New Delhi: Rival car makers are slowly joining forces against creating a separate four wheeler category under 'quadricycles'. Yesterday, Tata Motors' Managing Director Karl Slym used his twitter handle to make public the car maker's objections. Today, Tata's traditional rival Maruti Suzuki India joined the chorus against quadricycles bypassing any safety norms which are applicable for four wheelers.
Maruti's outgoing MD Shinzo Nakanishi said "regulation should be as per existing norms for four wheelers. Safety, emission norms must be as they are for all four wheelers".
And Slym stoked the fire further in a tweet just now, saying "the number of wheels do not make us automatically better, it is adherece to tried and tested safety and emission norms". Yesterday, he had said "Why? The Government+industry have been accelerating efforts in traffic safety & environment, now we consider Quadricycle! Why go backwards?"
TVS Motor Company's Venu Srinivasan has also publicly spoken against a move to allow quadricycles to bypass safety norms which cars have to conform to.
So what is a quadricycle? Quadricycles may change the landscape of urban and semi-rural commuting in India, provided the government speeds up the process to finalise its norms for this category of vehicles.
This four-wheeler is usually less than half the weight of a small car, can muster up just about a tenth of a car's horse power and has a maximum top speed of anywhere between 70-80 km an hour compared with a car's top speed of up to 200 km. In comparison to three-wheelers though, its top speed and horse power are both higher.
Quadricycles can offer a safer, more comfortable four-wheeled option with doors and seat belts for intra city commute. Three-wheelers do not have either doors or seat belts.
Bajaj Auto is already ready with such a vehicle - called RE60 - and other three-wheeler manufacturers such as Mahindra & Mahindra and Piaggio may also enter this space in the near future.
No wonder car makers are already feeling threatened. Tata has been lobbying against quadricycles being categorised separately from cars by insisting that safety measures such as crash tests etc are made mandatory for such vehicles. Car makers fear that their cars in the commercial segment as taxis would suffer if quadricycles are allowed; some three-wheeler makers are keen that the formulation of norms for quadricycles should be delayed by three-four years so they get adequate time to prepare themselves to enter this space.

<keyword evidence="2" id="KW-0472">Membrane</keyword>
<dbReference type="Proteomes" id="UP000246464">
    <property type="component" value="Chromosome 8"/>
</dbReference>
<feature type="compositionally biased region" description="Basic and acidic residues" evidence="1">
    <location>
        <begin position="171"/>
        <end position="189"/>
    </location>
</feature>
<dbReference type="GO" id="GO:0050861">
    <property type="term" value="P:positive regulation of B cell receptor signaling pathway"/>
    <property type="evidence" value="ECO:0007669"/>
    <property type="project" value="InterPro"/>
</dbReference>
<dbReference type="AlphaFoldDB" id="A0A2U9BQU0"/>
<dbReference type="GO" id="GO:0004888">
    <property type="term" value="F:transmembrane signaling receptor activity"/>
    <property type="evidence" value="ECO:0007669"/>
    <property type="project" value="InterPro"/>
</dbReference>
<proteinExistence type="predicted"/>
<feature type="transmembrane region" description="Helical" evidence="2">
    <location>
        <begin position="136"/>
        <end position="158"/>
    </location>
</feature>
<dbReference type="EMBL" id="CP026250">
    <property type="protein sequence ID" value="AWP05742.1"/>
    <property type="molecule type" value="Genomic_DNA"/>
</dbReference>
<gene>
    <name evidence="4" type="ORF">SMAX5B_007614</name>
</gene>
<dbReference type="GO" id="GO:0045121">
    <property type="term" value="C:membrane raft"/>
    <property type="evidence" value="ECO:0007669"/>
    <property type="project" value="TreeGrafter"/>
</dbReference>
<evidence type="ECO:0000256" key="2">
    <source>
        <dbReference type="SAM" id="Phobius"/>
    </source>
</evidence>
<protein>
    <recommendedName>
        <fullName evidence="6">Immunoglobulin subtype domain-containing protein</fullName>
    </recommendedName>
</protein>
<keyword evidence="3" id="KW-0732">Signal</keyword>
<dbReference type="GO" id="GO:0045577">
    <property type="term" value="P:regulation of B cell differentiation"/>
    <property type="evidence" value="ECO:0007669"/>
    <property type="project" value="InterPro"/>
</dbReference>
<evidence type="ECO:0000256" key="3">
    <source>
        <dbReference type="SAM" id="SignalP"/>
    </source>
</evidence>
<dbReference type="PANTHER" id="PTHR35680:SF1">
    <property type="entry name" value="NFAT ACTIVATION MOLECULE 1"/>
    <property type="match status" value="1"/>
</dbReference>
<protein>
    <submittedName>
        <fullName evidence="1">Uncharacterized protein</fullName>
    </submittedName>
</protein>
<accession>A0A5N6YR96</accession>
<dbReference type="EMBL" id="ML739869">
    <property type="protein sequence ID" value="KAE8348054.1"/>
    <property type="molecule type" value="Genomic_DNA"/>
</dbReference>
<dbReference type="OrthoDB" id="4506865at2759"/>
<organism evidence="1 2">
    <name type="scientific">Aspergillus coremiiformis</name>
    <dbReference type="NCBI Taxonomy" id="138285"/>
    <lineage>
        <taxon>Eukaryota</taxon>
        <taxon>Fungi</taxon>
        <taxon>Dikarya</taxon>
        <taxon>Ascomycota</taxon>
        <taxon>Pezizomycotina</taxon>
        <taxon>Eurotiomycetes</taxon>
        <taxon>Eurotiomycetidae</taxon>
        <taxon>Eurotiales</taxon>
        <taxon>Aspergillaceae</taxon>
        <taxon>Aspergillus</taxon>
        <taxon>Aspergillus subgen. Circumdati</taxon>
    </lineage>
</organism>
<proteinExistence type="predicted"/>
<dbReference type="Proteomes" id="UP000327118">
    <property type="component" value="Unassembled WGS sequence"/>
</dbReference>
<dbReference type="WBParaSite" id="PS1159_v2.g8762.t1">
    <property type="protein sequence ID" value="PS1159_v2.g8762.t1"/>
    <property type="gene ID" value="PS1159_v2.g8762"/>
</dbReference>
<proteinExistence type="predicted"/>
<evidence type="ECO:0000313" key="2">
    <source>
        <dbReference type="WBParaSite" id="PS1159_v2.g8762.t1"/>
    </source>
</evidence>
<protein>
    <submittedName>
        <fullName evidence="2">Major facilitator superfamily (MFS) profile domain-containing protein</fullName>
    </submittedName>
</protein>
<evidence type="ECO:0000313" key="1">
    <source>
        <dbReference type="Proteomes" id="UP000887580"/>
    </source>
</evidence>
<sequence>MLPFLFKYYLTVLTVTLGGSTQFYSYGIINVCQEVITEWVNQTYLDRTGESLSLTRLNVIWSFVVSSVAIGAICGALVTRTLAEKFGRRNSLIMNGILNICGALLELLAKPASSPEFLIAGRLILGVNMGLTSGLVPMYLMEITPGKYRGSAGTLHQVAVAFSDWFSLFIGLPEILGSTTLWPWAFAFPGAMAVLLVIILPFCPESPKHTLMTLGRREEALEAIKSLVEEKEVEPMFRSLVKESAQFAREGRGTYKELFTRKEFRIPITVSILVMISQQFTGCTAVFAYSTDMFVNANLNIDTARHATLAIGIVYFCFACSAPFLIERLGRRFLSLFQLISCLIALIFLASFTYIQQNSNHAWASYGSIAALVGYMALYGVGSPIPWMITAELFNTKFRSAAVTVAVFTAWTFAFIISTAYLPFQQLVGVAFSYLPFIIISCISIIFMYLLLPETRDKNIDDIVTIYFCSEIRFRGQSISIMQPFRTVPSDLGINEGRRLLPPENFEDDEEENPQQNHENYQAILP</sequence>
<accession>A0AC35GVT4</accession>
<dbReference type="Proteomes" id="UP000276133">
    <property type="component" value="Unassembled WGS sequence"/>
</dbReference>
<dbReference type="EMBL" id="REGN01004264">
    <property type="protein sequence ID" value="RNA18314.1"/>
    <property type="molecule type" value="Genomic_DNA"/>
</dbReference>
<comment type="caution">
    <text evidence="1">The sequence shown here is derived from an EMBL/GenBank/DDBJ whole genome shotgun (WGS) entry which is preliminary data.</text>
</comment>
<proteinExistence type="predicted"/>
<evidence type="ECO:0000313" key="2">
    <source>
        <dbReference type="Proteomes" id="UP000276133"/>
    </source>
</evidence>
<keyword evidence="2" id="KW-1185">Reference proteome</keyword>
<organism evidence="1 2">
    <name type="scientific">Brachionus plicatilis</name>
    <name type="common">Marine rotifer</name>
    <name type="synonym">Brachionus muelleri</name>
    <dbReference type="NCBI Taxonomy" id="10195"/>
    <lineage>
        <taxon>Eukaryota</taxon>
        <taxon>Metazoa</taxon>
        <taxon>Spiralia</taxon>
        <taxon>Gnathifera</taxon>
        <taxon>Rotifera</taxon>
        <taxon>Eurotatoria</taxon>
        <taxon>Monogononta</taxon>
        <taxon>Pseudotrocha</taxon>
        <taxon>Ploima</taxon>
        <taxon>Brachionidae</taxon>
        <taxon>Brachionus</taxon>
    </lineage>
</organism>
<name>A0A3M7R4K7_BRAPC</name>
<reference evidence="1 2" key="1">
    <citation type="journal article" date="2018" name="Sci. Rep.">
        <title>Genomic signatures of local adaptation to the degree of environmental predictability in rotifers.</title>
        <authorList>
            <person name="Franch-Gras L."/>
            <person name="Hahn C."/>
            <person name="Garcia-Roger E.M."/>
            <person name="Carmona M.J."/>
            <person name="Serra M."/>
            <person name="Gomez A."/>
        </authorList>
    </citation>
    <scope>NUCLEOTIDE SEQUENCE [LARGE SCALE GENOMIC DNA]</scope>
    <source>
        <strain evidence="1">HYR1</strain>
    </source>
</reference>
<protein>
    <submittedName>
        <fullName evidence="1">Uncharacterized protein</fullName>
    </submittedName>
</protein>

Car makers perhaps fear that their cars in the commercial segment as taxis would suffer if quadricycles are allowed; even semi-urban and rural transport options such as light commercial vehicles (example Tata Ace) and vikrams used at present may get affected.
A quadricycle, if allowed in its present form of about 400 kg weight and maximum power of 20 horse power, could well be priced somewhere in between a two-wheeler and the Tata Nano and Maruti Alto.
A committee with representations from the Government, ICAT, ARAI and industry has been working on formulating norms and its recommendations should be available any day now.
It is possible that the Government may place restrictions on speed and engine power and also ban the use of quadricycle-based vehicles on highways as part of comprehensive norms for this kind of vehicles.
But the real bone of contention appears to be a move to consider applying crash testing and other stringent safety norms for such vehicles, as are in force for cars.
Rajiv Bajaj, Managing Director of Bajaj Auto, had told Firstpost earlier that it is wrong to compare quadricycles to cars and norms for quadricycles should be those which are already prevalent in Europe with suitable modification for Indian conditions.
He had said that at present, 40,000 Indians buys three-wheelers and a million others buy scooters and bikes every month and that none of these products have crash testing or other safety norms which are mandatory for cars.
"A quadricycle is much more comfortable and safe than a three-wheeler so all I am saying is norms for qudricycles be made on their own merits rather than in the context of cars," Bajaj had said.
Crash testing and other safety norms for cars are made keeping in mind vehicle weight, its top speed etc. Since there appear to be none for three-wheelers, perhaps the government needs to first formulate them for three-wheelers before moving on to quadricycles.
Bajaj explained that India should match European norms for emission, noise levels, lighting, safety and braking of quadricycles. The RE60, which was showcased at the Auto Expo in January this year, carries a 200 cc petrol engine fitted to the rear of vehicle. The company had said earlier that RE60 has half the carbon emission of other four-wheelers at 60 grams of carbon per kilometer.
Updated Date: Dec 20, 2014 19:25:31 IST